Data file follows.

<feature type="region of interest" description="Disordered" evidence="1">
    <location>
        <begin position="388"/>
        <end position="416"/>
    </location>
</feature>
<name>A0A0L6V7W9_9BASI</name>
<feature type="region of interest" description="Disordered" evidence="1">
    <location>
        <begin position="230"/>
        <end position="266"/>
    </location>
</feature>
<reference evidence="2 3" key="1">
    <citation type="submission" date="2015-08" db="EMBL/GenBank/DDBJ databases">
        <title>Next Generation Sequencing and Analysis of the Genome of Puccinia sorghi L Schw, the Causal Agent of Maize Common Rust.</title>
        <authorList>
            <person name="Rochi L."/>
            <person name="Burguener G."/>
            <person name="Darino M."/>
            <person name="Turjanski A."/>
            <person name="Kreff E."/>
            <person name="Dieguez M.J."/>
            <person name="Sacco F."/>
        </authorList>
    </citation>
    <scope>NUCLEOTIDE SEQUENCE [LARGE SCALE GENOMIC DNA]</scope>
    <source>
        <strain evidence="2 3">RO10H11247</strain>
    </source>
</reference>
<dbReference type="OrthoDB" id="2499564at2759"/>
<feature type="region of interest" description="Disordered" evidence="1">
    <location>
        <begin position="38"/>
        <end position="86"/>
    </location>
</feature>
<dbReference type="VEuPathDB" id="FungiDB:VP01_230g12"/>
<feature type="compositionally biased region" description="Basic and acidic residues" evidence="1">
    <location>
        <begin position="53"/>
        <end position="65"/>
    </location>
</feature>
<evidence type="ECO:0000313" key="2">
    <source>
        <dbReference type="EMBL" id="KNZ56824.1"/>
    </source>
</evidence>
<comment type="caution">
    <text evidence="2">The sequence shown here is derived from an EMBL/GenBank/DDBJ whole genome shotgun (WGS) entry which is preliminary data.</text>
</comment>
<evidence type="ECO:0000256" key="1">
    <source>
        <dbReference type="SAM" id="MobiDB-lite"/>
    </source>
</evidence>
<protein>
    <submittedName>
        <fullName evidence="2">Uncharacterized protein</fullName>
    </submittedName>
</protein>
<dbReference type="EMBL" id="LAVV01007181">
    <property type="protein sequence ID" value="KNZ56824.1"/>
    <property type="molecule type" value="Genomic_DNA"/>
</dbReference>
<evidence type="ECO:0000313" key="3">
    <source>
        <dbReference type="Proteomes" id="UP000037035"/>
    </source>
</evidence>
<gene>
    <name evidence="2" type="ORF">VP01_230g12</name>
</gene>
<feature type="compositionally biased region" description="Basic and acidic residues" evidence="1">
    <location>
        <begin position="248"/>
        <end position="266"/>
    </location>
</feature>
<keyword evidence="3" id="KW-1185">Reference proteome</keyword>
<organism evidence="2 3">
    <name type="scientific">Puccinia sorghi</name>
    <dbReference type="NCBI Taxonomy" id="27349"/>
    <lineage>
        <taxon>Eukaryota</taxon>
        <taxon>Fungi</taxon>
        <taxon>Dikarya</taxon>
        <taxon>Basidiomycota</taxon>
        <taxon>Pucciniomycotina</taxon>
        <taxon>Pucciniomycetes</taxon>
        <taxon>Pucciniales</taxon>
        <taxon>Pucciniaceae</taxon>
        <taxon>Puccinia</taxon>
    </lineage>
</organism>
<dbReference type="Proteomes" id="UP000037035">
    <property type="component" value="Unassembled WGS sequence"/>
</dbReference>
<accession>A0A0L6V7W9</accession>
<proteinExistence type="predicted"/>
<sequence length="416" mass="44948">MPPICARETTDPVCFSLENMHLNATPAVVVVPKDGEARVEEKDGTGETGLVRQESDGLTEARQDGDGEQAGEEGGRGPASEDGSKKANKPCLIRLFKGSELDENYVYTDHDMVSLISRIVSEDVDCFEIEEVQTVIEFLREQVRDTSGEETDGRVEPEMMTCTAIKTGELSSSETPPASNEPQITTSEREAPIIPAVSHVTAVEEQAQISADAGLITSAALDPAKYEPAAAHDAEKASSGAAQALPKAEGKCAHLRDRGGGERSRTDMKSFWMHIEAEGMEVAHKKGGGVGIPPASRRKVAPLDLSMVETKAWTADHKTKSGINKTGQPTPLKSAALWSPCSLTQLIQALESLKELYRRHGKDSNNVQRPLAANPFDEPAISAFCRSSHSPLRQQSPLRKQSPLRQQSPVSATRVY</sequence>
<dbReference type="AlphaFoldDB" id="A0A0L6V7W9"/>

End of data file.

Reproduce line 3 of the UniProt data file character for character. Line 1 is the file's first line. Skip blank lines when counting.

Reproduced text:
        <begin position="388"/>